The United States plans to keep up to 9,000 troops in Afghanistan despite a previous pledge to completely withdraw all forces from the Asian country by the end of 2014.
The US Defense Department has prepared plans which call for up to 9,000 US troops to stay in Afghanistan after 2014, The Wall Street Journal
reported late Friday.
The troops are expected to launch attacks on militants and engage in training Afghan forces who will be tasked with providing national security in the violence-hit country.
The Commander of the US-led forces in Afghanistan, General John R. Allen had earlier submitted three plans to Defense Secretary Leon Panetta, outlining troop levels ranging between 6,000 and 20,000, The New York Times
cited a senior Pentagon official as saying on January 2.
Meanwhile, Afghan President Hamid Karzai is supposed to discuss the US security presence in Afghanistan after 2014 with his American counterpart, Barack Obama during his visit to Washington next week.
The Wall Street Journal
added that presently Washington and its allies are holding talks about future troop commitments to Afghanistan “on the basis of a formula that calls for US troops to make up two-thirds of any follow-on force.”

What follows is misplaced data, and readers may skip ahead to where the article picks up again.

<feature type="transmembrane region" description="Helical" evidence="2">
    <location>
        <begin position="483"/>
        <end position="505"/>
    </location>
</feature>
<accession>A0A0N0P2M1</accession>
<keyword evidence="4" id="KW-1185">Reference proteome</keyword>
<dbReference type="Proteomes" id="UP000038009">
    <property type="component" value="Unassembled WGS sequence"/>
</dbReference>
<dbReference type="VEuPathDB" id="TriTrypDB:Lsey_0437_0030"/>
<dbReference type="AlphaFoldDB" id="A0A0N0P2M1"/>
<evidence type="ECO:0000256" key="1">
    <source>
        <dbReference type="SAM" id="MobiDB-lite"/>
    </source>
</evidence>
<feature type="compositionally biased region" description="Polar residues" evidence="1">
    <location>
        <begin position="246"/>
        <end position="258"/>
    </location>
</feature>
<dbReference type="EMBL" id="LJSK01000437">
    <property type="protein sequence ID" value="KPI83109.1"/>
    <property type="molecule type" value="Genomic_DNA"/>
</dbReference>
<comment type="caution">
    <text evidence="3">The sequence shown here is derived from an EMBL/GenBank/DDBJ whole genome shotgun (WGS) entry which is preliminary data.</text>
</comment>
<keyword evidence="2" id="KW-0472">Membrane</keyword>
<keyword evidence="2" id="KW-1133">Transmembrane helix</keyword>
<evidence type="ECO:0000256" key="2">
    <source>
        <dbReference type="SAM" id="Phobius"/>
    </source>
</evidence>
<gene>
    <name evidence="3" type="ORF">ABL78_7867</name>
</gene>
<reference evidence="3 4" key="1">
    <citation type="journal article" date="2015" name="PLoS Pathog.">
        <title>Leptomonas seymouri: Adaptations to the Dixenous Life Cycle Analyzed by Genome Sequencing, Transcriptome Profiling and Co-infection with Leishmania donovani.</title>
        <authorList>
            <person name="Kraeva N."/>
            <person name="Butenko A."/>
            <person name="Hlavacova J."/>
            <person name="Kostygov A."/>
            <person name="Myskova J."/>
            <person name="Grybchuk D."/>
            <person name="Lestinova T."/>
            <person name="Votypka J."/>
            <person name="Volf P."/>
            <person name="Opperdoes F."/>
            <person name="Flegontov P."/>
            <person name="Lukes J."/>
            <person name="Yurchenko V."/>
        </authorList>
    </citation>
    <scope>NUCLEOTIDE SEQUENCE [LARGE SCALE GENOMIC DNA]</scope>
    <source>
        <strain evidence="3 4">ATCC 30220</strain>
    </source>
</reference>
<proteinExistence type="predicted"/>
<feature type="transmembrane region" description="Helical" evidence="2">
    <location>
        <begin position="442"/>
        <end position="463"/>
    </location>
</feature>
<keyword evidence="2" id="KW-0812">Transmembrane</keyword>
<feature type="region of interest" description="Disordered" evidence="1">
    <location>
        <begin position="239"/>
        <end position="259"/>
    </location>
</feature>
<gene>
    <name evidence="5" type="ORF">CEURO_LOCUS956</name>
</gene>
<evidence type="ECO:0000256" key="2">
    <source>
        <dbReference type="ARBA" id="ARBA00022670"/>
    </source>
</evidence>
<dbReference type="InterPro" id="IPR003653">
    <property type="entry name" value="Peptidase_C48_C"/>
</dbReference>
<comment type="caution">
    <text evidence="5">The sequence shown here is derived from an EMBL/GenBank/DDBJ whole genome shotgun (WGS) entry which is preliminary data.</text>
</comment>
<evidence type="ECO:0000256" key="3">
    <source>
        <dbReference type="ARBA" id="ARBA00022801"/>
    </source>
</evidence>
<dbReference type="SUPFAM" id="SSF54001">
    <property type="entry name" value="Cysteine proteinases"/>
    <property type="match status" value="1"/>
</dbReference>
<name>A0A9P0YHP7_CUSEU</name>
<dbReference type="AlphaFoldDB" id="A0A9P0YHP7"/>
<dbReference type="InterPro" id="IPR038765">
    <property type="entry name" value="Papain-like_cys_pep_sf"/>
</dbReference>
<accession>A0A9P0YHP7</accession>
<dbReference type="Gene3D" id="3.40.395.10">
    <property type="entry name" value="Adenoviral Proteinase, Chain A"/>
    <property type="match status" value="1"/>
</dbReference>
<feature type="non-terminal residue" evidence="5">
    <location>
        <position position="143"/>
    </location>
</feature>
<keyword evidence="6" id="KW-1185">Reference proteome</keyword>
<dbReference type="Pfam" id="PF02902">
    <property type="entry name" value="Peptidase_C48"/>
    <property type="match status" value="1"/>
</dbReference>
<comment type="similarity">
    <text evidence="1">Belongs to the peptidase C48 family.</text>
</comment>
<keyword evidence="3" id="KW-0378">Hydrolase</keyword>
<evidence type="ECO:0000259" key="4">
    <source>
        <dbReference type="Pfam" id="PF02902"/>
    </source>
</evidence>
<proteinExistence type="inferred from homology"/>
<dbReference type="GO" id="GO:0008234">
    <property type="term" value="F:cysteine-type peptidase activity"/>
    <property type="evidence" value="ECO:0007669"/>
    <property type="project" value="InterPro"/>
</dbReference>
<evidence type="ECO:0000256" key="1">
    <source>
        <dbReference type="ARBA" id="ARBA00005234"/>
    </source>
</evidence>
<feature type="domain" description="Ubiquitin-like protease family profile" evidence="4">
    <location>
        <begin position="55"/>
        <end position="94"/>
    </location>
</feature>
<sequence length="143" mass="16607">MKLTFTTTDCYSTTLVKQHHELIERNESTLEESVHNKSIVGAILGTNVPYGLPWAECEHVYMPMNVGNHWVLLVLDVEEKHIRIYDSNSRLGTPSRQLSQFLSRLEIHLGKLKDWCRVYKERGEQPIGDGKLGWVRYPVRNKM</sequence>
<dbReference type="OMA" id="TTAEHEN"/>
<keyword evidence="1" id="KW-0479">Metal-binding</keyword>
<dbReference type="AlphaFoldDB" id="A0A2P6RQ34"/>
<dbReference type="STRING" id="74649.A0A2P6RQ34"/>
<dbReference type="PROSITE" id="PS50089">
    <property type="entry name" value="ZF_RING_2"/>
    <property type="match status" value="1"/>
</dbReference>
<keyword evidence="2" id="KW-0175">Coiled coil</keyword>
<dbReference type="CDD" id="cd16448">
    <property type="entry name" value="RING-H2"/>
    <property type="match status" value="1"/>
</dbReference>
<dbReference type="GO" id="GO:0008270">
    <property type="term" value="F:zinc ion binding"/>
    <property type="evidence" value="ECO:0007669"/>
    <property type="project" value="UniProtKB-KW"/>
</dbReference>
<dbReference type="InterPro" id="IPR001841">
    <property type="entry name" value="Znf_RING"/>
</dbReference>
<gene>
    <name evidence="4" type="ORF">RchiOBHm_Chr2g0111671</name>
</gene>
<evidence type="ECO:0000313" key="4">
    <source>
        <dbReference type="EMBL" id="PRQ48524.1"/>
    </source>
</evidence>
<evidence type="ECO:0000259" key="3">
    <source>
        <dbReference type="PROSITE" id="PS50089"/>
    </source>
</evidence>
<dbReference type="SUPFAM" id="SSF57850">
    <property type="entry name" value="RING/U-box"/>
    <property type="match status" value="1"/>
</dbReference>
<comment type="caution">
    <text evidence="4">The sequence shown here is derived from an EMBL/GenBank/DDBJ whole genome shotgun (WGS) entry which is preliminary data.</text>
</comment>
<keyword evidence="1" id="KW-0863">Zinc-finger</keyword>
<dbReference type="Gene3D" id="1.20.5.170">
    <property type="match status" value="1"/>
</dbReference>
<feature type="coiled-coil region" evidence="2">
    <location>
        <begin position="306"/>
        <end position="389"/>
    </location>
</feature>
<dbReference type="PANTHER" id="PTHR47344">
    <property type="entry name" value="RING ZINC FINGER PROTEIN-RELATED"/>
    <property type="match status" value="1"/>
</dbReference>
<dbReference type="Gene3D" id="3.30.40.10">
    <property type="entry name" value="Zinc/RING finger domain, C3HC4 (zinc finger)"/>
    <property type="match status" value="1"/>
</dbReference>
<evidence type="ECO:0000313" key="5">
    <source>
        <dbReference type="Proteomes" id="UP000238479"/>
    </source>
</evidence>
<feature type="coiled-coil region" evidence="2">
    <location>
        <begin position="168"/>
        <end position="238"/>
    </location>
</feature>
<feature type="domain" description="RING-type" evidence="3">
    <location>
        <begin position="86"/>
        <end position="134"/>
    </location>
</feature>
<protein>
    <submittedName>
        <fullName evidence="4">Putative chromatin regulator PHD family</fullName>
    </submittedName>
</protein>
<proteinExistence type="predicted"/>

The paper further pointed out that a smaller troop presence will increase the US dependence on drones after the majority of manned aircraft and their pilots leave the country.
The United States, which currently has about 66,000 troops stationed in Afghanistan, led the invasion of the country in 2001, under the pretext of eradicating Taliban forces and bringing stability to the country.
The invasion removed the Taliban, but torn apart by a war that has lasted for 12 years, Afghanistan is still dealing with untamed violence, rising insecurity, and social problems.